Thursday 3rd October - Fabulous Feet, Courgette Cake and Gorgeous Glassworks

This Week's Class Notes... The Bandhas Part 4 - Pada Bandha, the Foot Lock

Over the past few weeks we've looked at the 3 main bandhas - Jalandhara Bandha (the Throat Lock), Mula Bandha (the Root Lock) and Uddiyana Bandha (the Stomach Lock), the action of which help to seal and contain energy within the body, helping you to feel light and lifted in the poses. There are two other more minor bandhas too - Pada Bandha and Hasta Bandha. Pada means 'foot' in the ancient Indian language of Sanskrit, and Hasta means 'hand'. Applying these two locks in your yoga practice helps to stabilise and optimally align the body in the postures, and also to lift and direct energy upwards. Let's look at Pada Bandha now. 

Each of your feet has 26 bones, 33 joints and an intricate web of muscles, tendons and ligaments holding everything together. To keep these amazing structures mobile and flexible we must move them as much as possible, yet we tie them into shoes for most of the day and walk on smooth, even man-made surfaces. We hardly ever walk barefoot and the average person rarely takes their feet through their full range of movement. But, as a yogi, you'll know that moving your feet is an intrinsic part of your the practice. In yoga we take our shoes and socks off and free our feet at the beginning of class. We take our awareness into our feet and feel the texture of the mat beneath us as we move the feet in our practice, turning the feet from side to side, flipping over the toes, coming onto tiptoes and sitting on our heels. We press down through the outer edges of our feet in, say, Parsvakonasana (Side Angle Pose) and then in the next pose we might be pressing weight into the heels in Utkatasana (Chair Pose) or pressing down onto the tops of the feet in Bhujangasana (Cobra Pose). Us yogis use our feet - encouraging mobility, flexibility and dexterity both on and off the mat.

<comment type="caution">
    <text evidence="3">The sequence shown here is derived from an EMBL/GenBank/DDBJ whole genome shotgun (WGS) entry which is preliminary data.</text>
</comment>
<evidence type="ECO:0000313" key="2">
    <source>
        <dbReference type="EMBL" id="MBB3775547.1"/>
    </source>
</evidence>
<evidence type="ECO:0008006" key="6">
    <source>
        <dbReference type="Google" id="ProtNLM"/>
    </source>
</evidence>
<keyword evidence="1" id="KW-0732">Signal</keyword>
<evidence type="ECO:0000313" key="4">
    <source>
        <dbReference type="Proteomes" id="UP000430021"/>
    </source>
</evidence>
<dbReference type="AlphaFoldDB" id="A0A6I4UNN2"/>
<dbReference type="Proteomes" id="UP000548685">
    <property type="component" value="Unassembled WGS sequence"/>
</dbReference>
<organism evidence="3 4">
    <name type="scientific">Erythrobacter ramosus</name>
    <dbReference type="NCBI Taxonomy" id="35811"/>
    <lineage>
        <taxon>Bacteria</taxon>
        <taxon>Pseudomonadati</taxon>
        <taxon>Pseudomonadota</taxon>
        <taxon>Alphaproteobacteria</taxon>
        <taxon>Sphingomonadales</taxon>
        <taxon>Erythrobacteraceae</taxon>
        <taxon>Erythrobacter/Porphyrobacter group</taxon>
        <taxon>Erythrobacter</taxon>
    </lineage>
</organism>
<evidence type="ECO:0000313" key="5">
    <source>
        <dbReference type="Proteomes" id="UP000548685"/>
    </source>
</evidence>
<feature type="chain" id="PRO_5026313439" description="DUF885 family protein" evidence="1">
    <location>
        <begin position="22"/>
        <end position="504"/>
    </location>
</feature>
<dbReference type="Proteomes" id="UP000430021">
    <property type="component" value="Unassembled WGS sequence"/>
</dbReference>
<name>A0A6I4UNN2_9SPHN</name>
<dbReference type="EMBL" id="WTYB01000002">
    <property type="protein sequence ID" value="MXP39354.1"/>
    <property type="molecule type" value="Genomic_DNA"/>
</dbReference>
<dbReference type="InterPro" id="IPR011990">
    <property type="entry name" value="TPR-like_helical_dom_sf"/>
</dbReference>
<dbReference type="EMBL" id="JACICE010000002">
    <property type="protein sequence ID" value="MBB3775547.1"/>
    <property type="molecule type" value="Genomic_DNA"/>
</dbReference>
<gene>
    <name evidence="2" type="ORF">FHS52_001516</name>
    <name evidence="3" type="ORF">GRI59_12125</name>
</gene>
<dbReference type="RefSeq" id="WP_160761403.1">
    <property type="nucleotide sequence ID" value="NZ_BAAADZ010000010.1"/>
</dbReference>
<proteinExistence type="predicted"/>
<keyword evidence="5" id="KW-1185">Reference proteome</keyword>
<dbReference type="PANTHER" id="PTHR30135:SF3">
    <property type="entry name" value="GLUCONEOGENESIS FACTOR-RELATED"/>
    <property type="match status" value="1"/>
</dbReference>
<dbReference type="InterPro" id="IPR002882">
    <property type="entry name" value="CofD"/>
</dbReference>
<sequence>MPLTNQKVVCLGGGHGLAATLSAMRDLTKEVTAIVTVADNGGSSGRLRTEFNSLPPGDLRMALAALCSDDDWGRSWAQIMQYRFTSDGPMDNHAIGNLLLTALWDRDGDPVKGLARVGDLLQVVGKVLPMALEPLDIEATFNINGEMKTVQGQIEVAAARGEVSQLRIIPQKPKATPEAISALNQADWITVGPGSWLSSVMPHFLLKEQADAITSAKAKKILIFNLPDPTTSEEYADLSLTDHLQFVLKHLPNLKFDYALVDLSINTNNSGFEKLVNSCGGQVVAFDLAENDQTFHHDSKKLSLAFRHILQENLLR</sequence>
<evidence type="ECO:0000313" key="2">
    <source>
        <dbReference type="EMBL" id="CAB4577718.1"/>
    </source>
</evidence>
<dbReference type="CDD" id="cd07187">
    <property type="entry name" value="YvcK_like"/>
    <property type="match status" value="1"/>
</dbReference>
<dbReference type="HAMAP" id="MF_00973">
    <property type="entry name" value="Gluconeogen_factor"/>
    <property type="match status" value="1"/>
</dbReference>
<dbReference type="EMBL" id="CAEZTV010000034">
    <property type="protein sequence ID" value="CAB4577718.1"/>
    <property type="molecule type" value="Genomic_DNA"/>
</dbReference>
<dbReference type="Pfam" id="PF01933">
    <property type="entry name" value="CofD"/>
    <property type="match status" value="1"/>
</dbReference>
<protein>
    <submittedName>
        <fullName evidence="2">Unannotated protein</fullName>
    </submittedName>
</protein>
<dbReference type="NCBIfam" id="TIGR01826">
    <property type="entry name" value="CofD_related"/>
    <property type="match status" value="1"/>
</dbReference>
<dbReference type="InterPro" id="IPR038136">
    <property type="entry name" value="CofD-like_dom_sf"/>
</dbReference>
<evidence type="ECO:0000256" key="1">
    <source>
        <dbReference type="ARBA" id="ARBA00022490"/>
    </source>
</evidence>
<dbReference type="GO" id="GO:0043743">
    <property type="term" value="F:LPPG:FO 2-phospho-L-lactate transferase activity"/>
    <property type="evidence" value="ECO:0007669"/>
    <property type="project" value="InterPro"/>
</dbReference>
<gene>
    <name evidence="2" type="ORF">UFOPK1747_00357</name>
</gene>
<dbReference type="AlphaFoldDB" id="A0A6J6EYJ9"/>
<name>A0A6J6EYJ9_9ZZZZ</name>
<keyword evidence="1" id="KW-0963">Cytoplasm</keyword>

There are 3 arches in each foot - one along the inside edge, one along the outer edge and one across the middle. Although we need to be able to roll the foot from side to side as we walk and run, both excessive pronation (when the foot rolls inwards and the inner arches and inner ankles collapse) and excessive supination (when the foot rolls outwards and the outer arch and outer ankles collapse) can cause problems for the knees, the hips and even the low back. Take a look at your feet in the mirror and, as you stand straight and tall, ascertain whether or not you have a neutral stance. If not, practice Pada Bandha and lots of foot exercises to strengthen, stretch and keep your feet mobile and those injuries away.




So how do we activate Pada Bandha in our yoga poses? We start with awareness. Try the following movements to bring your attention down into your feet. Stand barefoot with your feet hip-width apart. Notice the feeling of the soles of your feet against the surface you are standing on - the texture of carpet, the smoothness of wood, the cold of tiles. Shift your weight very slightly back onto your heels, and then shift it forward onto your toes. Then find the middle and have a sense of lifting up from your feet all the way up to the crown of your head. Lift up all 10 toes away from the floor and feel how the arches of your feet lift up. Try to stretch your toes forward and then lower them lightly down to the floor while keeping the arches active. Can you feel your heels rooting down, your arches lifting? Can you feel both the big toe side of the ball of the foot pressing down and the little toe side of the ball of the foot pressing down?  This is Pada Bandha. It changes very slightly in different poses depending on the position that your feet are placed in, ie. you need to root down more with the outer edge of the back foot in, say, Warrior 1 Pose (Virabhahdrasana I) to lift the inner arch up, but generally having an awareness of pressing down with the four points shown in the diagram below and a lifting of energy up through the arches will transform your both your poses and your posture.